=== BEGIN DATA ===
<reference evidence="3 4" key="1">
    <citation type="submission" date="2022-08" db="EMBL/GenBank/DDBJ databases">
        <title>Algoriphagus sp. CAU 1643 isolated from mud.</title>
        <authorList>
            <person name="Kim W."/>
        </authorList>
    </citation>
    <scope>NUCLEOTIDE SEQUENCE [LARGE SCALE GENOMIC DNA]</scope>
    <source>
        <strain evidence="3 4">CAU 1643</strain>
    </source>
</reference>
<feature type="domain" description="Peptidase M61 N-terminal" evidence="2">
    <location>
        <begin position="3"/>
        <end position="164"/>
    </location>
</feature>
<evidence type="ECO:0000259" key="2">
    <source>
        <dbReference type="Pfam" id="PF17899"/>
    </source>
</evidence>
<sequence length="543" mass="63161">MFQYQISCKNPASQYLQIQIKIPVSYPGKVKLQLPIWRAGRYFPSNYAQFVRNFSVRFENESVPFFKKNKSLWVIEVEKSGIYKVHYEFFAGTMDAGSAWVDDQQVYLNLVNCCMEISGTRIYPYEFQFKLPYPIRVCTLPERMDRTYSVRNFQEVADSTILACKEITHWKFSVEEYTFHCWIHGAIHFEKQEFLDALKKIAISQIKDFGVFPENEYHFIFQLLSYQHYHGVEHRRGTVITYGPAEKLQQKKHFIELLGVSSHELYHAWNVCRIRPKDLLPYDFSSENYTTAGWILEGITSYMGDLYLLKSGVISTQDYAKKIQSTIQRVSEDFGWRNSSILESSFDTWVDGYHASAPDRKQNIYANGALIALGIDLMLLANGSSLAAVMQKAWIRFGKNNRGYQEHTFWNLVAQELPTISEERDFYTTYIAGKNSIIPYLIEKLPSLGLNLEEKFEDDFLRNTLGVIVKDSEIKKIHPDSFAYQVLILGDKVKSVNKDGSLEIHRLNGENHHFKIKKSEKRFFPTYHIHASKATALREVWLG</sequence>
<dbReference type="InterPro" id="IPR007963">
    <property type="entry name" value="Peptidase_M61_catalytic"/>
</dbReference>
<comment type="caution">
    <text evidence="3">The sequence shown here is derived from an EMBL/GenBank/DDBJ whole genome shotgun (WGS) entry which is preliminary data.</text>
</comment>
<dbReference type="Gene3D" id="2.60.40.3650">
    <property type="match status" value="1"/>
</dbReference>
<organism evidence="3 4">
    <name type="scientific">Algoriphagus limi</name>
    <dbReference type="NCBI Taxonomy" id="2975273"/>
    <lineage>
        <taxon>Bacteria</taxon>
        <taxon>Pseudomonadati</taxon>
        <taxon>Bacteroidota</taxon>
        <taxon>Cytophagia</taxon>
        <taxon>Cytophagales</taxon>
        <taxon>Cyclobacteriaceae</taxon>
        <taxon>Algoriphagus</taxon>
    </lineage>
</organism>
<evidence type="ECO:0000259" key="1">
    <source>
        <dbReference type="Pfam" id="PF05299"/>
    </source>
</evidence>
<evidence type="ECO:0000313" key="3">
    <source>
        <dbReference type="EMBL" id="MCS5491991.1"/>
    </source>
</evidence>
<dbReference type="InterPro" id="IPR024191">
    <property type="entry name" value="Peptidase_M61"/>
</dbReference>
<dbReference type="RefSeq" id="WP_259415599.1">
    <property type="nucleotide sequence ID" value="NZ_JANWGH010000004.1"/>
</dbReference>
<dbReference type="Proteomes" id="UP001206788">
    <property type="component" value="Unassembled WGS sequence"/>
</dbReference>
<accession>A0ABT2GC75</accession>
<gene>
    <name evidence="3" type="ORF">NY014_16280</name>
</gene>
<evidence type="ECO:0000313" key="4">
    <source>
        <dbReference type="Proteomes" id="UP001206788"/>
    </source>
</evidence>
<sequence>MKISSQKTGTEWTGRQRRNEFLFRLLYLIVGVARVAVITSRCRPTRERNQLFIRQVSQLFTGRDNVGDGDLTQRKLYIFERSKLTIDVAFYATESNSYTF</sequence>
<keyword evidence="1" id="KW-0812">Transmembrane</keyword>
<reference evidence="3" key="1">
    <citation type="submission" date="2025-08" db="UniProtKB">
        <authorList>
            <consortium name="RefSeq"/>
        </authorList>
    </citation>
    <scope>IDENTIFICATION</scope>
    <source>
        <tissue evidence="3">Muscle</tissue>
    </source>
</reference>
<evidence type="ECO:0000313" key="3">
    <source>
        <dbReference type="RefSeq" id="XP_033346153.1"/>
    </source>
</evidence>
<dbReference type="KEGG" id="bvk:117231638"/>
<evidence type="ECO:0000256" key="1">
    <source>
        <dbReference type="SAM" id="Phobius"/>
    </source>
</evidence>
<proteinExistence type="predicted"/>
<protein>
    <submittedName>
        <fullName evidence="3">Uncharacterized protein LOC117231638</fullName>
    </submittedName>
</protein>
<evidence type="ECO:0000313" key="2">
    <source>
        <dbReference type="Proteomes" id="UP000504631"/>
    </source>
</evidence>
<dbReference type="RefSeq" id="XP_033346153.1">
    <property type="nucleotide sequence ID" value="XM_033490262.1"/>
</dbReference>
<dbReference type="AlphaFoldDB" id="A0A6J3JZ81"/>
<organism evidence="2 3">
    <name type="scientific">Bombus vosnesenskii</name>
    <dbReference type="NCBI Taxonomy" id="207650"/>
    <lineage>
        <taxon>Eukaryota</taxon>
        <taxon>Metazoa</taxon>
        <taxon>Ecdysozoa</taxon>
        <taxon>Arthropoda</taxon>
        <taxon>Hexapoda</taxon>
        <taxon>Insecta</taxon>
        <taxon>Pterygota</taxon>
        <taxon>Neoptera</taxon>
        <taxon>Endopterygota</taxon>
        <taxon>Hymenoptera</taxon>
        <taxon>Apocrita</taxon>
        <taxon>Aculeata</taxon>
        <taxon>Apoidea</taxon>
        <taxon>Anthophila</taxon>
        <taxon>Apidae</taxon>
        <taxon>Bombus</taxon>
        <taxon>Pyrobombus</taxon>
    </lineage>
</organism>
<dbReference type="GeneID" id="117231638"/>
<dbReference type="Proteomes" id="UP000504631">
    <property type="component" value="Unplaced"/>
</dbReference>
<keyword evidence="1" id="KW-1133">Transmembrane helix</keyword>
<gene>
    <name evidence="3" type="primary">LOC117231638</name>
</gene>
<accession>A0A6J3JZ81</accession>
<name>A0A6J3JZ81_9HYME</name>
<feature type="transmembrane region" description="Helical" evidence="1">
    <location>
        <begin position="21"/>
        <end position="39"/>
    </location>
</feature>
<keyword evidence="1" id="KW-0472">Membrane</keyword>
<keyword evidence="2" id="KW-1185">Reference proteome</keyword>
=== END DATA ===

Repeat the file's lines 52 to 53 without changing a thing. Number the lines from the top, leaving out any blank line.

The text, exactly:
<evidence type="ECO:0000313" key="3">
    <source>